Background: We hypothesize that composite in-hospital surgical complications are lower in obese patients who undergo minimally invasive valve surgery for aortic and (or) mitral valve disease, when compared with the standard median sternotomy approach.
Methods: We retrospectively reviewed 2,288 heart operations done at our institution between January 3, 2005 and January 10, 2010, and identified 160 consecutive obese patients, defined as patients with a body mass index of greater than 30 kg/m(2), who underwent isolated mitral and (or) aortic valve surgery. The outcomes of those who had minimally invasive valve surgery were compared with a matched control group who had valve surgery through a median sternotomy approach.
Results: Of the 160 patients, 64 underwent the minimally invasive approach and 96 had a median sternotomy. The mean age was 69.4 ± 11 years for the minimally invasive group, and 64.7 ± 11.5 for the median sternotomy group (p = 0.015). Composite postoperative complications occurred in 15 (23.49%) versus 49 (51.0%) patients (p = 0.034) in the minimally invasive group versus median sternotomy, respectively. The difference was driven by a lower incidence of acute renal failure (0 vs 6 patients [6.25%], p = 0.041), prolonged intubation (12 [18.7%] vs 33 [34.3%], p = 0.049), reintubation (3 [4.68%] vs 15 [15.6%], p = 0.032), deep wound infections (0 vs 4 [4.1%], p = 0.098), and death (0 vs 8 [8.3%], p = 0.041), respectively. All patients in the minimally invasive group were alive at 30 days.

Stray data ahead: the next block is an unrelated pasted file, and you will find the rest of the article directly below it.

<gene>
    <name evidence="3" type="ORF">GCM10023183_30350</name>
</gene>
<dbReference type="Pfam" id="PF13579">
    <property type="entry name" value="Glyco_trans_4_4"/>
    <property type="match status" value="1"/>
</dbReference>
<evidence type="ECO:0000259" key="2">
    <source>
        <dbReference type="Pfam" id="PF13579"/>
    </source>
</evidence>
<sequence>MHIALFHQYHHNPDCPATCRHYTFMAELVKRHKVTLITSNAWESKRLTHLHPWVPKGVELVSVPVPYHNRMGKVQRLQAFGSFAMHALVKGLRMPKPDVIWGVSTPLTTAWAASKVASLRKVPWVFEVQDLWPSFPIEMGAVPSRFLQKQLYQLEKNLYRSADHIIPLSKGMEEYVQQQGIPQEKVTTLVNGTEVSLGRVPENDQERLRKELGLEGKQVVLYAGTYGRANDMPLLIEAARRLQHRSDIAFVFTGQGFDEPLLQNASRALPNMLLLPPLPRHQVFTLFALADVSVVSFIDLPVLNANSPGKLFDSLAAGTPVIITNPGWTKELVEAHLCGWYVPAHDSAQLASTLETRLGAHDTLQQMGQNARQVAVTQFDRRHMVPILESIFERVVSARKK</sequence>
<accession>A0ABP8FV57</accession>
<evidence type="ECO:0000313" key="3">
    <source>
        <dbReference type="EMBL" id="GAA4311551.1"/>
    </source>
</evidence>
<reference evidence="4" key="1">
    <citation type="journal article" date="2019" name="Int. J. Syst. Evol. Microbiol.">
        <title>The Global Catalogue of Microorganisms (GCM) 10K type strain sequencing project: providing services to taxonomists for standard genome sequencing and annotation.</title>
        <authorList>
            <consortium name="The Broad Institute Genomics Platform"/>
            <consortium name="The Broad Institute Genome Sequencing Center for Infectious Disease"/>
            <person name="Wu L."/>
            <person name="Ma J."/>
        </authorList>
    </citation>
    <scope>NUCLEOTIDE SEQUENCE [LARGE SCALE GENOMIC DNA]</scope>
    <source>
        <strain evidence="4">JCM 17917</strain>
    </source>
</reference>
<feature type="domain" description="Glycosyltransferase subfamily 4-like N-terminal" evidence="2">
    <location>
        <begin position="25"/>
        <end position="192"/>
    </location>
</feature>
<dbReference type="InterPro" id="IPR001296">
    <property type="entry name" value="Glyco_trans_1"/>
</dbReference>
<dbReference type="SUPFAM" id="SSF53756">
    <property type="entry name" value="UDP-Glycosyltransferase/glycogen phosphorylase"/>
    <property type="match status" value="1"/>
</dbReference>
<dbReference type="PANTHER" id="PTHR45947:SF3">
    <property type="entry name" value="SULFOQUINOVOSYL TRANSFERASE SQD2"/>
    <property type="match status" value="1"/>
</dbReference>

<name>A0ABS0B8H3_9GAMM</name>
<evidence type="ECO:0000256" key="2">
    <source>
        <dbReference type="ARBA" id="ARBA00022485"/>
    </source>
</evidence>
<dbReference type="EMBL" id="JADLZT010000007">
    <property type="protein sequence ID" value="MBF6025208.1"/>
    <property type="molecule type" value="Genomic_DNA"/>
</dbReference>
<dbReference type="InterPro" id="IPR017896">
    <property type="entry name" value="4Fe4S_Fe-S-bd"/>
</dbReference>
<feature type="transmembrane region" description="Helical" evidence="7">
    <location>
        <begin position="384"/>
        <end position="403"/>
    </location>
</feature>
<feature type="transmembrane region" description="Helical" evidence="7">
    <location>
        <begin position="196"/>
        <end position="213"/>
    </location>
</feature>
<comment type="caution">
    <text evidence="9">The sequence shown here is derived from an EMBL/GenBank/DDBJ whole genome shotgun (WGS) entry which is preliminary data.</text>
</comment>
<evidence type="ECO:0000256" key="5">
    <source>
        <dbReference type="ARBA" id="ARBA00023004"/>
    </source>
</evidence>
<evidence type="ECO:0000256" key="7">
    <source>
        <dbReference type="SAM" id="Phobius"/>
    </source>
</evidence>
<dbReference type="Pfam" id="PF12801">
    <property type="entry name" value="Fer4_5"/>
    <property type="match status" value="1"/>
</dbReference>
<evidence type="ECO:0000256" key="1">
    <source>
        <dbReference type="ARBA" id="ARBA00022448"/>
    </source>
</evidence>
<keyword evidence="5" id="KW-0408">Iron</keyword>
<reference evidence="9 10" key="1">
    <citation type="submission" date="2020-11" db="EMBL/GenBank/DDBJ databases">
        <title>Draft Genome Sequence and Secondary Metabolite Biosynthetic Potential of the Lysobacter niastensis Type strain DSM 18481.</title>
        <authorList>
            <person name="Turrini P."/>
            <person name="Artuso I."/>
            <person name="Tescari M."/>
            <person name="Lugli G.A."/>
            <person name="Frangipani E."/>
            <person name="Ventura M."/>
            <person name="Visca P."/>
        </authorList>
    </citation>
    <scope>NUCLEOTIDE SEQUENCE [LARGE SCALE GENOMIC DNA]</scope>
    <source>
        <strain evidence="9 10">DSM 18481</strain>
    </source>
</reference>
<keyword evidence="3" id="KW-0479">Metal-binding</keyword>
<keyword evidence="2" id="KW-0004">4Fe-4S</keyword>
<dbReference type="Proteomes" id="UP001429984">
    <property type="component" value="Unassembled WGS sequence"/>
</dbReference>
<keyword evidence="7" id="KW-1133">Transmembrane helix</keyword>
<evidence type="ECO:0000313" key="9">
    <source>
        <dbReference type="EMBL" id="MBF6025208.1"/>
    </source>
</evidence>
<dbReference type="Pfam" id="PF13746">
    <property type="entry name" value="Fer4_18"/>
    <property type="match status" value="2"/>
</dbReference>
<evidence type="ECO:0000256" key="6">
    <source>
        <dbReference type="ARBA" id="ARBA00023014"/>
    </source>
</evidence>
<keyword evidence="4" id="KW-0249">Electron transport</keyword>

Conclusions: Minimally invasive surgery for isolated valve lesions in obese patients has a lower morbidity and mortality when compared with the standard median sternotomy approach.
Copyright Â© 2011 The Society of Thoracic Surgeons. Published by Elsevier Inc. All rights reserved.